They are no longer just technological innovations but also institutional, because they produce structural changes in business.

The meaning and form of traditional business are undergoing a profound morphosis with data, programs, algorithms and protocols. Value co-creation ecosystems are born and innovative services enabled by artificial intelligence, virtual and augmented reality, intelligent objects and digital twins, decentralized networks.

We will need new skills, mindset and leadership. Let's abandon the idea that AI is just a set of techniques and understand that we are the ones who give it capabilities and manage its risks.

With AI we are dealing above all with 'intellectual provocations' to our idea of the human (who wants to be at the centre), of writing (which can only be human), of image (which must have a real reference).

With generative AI, these old models disappear. And we must produce new culture and meanings beyond prejudice." Speaking of a hybrid dimension between physical and digital, Accoto states: “The relationship between space and code is of a generative, non-destructive nature. The software code, in fact, designs and decides the ultimate nature of space, it does not cancel it or make it superfluous.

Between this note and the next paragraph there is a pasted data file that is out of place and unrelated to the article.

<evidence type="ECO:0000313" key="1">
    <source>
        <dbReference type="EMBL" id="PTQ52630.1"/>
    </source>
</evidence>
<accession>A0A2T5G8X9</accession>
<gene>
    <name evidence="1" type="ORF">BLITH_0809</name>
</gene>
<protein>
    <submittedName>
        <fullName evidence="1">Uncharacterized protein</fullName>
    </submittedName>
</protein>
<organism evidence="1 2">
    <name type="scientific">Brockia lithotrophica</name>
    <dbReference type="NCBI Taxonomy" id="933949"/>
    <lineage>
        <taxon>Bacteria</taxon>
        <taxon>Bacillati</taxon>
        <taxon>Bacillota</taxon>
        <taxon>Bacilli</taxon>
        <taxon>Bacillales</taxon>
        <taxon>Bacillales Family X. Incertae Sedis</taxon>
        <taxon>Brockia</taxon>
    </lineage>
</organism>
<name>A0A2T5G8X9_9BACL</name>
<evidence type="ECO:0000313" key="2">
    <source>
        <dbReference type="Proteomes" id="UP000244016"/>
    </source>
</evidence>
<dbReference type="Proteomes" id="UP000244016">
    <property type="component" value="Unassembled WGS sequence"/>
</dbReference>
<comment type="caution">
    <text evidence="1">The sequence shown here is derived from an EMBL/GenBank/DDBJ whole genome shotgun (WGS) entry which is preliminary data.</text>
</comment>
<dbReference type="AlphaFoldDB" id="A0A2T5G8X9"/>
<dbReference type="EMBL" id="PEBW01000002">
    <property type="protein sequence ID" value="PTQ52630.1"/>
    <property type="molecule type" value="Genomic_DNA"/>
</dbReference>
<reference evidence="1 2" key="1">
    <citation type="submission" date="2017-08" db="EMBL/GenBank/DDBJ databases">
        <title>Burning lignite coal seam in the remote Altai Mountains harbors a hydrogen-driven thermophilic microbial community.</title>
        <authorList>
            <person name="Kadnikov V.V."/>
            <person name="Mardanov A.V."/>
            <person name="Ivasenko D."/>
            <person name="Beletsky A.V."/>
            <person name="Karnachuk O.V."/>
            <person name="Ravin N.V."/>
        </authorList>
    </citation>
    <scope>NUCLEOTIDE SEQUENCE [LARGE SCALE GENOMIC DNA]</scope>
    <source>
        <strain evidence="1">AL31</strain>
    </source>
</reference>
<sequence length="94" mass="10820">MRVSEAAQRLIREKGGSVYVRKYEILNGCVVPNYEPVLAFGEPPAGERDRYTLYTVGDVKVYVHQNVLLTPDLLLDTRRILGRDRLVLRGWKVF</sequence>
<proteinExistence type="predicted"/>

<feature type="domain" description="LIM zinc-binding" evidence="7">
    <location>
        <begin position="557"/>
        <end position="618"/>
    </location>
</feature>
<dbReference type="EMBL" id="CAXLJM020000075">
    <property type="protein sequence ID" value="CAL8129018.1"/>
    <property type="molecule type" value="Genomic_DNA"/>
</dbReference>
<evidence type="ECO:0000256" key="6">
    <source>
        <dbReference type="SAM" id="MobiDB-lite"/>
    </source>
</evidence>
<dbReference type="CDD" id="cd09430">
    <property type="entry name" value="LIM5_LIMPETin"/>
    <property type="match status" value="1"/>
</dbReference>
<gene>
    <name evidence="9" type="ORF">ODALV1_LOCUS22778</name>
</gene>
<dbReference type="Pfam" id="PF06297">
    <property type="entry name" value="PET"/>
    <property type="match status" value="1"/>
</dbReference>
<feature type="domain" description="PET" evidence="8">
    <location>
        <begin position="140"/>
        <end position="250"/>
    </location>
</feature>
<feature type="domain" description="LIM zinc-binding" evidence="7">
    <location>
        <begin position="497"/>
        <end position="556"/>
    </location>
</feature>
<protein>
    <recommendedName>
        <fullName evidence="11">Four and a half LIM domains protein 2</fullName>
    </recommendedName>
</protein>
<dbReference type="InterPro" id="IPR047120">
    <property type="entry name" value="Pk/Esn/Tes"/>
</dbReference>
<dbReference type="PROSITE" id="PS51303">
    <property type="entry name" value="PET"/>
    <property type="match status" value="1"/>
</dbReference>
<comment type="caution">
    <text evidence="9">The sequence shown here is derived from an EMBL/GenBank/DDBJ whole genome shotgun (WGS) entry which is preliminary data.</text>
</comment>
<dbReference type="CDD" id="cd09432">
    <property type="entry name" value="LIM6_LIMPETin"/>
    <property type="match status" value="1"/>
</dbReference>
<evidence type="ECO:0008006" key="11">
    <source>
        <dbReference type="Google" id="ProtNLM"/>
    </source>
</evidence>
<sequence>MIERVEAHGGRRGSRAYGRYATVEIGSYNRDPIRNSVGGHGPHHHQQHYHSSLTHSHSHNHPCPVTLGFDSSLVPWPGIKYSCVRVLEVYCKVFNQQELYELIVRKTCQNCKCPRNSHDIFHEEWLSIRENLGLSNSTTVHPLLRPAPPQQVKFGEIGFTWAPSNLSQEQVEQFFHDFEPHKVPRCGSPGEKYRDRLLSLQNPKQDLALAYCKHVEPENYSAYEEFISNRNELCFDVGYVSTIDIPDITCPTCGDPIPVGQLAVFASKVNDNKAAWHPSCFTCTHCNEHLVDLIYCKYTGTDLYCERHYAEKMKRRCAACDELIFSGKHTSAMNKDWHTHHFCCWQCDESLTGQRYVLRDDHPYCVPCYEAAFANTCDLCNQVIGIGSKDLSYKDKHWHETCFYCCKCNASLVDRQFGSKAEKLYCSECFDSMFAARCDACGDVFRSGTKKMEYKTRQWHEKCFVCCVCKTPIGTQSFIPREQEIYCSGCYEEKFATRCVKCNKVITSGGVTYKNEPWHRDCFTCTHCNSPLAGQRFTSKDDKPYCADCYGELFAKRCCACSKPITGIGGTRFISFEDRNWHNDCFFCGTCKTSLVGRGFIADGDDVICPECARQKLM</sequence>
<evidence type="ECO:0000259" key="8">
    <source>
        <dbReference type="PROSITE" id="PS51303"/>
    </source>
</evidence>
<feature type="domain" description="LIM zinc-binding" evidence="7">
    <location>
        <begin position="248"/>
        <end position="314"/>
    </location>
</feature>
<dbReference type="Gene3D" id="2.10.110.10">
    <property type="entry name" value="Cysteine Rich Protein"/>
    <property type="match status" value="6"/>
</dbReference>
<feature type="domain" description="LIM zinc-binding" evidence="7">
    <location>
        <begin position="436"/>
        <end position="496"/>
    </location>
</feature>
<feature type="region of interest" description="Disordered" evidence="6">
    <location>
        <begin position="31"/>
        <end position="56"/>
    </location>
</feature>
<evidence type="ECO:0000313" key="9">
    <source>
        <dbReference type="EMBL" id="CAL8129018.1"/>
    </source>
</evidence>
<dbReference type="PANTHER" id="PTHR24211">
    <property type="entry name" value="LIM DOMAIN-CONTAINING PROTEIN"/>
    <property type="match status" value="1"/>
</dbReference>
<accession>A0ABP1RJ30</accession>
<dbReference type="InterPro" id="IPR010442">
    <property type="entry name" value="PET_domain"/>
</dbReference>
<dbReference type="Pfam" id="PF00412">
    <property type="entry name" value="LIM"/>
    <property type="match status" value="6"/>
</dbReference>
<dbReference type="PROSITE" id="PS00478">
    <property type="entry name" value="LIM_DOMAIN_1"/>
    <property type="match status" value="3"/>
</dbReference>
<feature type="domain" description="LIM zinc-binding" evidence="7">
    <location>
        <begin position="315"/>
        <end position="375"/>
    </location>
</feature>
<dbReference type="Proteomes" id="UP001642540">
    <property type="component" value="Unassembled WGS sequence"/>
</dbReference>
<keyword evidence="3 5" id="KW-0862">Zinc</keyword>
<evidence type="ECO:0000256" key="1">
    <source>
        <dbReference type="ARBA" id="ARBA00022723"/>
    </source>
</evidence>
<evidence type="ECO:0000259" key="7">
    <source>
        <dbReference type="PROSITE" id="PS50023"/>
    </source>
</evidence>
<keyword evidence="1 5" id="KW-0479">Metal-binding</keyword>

For example, if the checkout software in a store doesn't work, that same space loses its function and changes from a supermarket to a warehouse. Therefore, digital does not destroy spatiality, but reconfigures it functionally and experientially. In perspective, with the transition from pixels to voxels (volumetric internet, metaverse), surprising geographies and geometries will arise".